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The apéritif effect: Alcohol's effects on the brain's response to food aromas in women.

Eiler WJ, Džemidžić M, Case KR, Soeurt CM, Armstrong CL, Mattes RD, O'Connor SJ, Harezlak J, Acton AJ, Considine RV, Kareken DA - Obesity (Silver Spring) (2015)

Bottom Line: This greater food consumption may result from increased activity in brain regions that mediate reward and regulate feeding behavior.Food consumption was significantly greater, and levels of ghrelin were reduced, following alcohol.The hypothalamus may mediate the interplay of alcohol and responses to food cues, thus playing a role in the apéritif phenomenon.

View Article: PubMed Central - PubMed

Affiliation: Department of Neurology, Indiana University School of Medicine, Indianapolis, Indiana, USA.

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Circulating GhrelinMean circulating ghrelin pre- and post-intravenous infusion of either alcohol or saline, with ghrelin showing a marked reduction following alcohol administration. †, p < 0.001.
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Figure 2: Circulating GhrelinMean circulating ghrelin pre- and post-intravenous infusion of either alcohol or saline, with ghrelin showing a marked reduction following alcohol administration. †, p < 0.001.

Mentions: Linear mixed models (Session [EtOH, Saline] × Time [Pre-Infusion, Post-Infusion]) of plasma glucose, insulin, and ghrelin (analyzed separately) revealed main effects of Time (ps<0.002) for all, with each decreasing when compared to the pre-infusion measurement; with no effect of Time observed for leptin (p=0.83). A significant effect of Session (p<0.001) was present for ghrelin, with alcohol significantly decreasing ghrelin (p<0.001), but not saline (p=0.12; Figure 2). A significant effect of Session was present for leptin (p<0.001); however, post-hoc analysis revealed no significant effect of alcohol infusion (p>0.05).


The apéritif effect: Alcohol's effects on the brain's response to food aromas in women.

Eiler WJ, Džemidžić M, Case KR, Soeurt CM, Armstrong CL, Mattes RD, O'Connor SJ, Harezlak J, Acton AJ, Considine RV, Kareken DA - Obesity (Silver Spring) (2015)

Circulating GhrelinMean circulating ghrelin pre- and post-intravenous infusion of either alcohol or saline, with ghrelin showing a marked reduction following alcohol administration. †, p < 0.001.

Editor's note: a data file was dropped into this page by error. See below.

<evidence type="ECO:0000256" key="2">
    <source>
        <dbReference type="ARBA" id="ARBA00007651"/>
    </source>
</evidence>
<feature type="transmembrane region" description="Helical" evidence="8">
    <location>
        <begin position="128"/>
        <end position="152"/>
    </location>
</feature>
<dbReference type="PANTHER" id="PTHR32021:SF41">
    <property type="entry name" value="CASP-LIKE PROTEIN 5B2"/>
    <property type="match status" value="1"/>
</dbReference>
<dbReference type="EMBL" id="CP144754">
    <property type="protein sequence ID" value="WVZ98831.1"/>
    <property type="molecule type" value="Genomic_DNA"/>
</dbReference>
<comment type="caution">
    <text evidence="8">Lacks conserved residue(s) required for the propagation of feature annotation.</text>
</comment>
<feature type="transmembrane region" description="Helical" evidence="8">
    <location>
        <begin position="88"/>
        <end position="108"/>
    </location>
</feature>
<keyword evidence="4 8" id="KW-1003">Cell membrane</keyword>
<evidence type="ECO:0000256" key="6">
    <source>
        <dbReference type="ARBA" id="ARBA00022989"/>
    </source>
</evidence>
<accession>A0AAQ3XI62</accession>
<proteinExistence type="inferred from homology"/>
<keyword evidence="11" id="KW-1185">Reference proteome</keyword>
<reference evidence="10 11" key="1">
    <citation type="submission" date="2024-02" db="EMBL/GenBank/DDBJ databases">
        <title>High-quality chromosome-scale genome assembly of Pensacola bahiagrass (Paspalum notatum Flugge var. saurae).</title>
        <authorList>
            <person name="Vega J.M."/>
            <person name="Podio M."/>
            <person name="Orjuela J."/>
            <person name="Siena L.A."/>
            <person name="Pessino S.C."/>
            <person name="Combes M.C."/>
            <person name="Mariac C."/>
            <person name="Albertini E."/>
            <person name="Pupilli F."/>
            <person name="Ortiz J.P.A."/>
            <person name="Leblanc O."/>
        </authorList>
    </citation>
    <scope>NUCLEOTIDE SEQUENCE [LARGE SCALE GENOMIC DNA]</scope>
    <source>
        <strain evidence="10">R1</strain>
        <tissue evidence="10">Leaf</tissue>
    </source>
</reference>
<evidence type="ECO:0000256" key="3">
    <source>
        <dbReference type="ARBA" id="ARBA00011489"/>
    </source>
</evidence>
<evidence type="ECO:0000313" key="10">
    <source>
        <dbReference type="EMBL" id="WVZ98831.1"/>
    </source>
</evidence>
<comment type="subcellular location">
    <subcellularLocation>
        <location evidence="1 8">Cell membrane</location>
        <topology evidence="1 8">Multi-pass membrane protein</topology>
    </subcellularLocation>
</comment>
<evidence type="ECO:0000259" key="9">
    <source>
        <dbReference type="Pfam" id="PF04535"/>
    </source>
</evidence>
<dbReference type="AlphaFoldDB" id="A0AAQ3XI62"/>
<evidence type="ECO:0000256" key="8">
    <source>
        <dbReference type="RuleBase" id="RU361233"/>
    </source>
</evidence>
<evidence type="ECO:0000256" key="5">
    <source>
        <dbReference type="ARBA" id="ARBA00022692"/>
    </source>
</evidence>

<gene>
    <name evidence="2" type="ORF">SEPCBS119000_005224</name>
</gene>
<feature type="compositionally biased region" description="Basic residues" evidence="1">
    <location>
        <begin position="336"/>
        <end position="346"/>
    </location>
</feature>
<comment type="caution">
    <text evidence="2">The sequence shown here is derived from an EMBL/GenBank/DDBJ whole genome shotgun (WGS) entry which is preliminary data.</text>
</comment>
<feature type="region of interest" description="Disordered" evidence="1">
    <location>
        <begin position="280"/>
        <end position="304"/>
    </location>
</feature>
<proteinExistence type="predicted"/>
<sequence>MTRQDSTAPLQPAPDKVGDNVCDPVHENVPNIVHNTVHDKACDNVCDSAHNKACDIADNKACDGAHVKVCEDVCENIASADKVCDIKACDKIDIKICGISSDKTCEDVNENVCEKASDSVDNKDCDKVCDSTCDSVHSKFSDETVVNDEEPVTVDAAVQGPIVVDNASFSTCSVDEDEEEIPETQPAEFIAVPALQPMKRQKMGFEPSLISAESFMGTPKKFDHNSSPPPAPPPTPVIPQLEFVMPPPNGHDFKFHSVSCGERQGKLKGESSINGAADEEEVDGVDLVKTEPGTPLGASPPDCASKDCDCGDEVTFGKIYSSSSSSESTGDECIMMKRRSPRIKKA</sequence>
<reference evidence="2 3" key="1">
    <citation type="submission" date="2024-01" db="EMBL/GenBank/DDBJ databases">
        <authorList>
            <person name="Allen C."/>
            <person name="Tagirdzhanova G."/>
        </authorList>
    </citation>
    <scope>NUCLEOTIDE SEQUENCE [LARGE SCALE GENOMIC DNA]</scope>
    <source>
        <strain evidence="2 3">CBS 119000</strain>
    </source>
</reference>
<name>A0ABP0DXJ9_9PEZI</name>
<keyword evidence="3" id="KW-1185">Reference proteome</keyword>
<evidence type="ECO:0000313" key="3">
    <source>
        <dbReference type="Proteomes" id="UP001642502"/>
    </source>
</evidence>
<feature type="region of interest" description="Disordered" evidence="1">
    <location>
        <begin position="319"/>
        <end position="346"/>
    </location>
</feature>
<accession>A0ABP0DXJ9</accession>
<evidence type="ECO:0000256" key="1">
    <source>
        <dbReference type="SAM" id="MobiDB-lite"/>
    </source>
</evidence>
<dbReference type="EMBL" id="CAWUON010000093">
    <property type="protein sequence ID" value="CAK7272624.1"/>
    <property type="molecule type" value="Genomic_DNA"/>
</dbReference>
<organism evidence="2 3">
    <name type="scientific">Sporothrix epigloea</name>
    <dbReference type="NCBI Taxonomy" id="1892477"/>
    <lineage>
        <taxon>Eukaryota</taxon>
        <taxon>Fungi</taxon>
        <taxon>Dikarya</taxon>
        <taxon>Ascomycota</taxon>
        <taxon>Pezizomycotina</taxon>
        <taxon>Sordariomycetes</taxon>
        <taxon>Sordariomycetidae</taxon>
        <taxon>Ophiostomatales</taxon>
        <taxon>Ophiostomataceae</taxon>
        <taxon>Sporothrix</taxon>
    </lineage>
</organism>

© Copyright Policy
Related In: Results  -  Collection

License
Show All Figures
getmorefigures.php?uid=PMC4493764&req=5

Figure 2: Circulating GhrelinMean circulating ghrelin pre- and post-intravenous infusion of either alcohol or saline, with ghrelin showing a marked reduction following alcohol administration. †, p < 0.001.
Mentions: Linear mixed models (Session [EtOH, Saline] × Time [Pre-Infusion, Post-Infusion]) of plasma glucose, insulin, and ghrelin (analyzed separately) revealed main effects of Time (ps<0.002) for all, with each decreasing when compared to the pre-infusion measurement; with no effect of Time observed for leptin (p=0.83). A significant effect of Session (p<0.001) was present for ghrelin, with alcohol significantly decreasing ghrelin (p<0.001), but not saline (p=0.12; Figure 2). A significant effect of Session was present for leptin (p<0.001); however, post-hoc analysis revealed no significant effect of alcohol infusion (p>0.05).

Bottom Line: This greater food consumption may result from increased activity in brain regions that mediate reward and regulate feeding behavior.Food consumption was significantly greater, and levels of ghrelin were reduced, following alcohol.The hypothalamus may mediate the interplay of alcohol and responses to food cues, thus playing a role in the apéritif phenomenon.

View Article: PubMed Central - PubMed

Affiliation: Department of Neurology, Indiana University School of Medicine, Indianapolis, Indiana, USA.

Show MeSH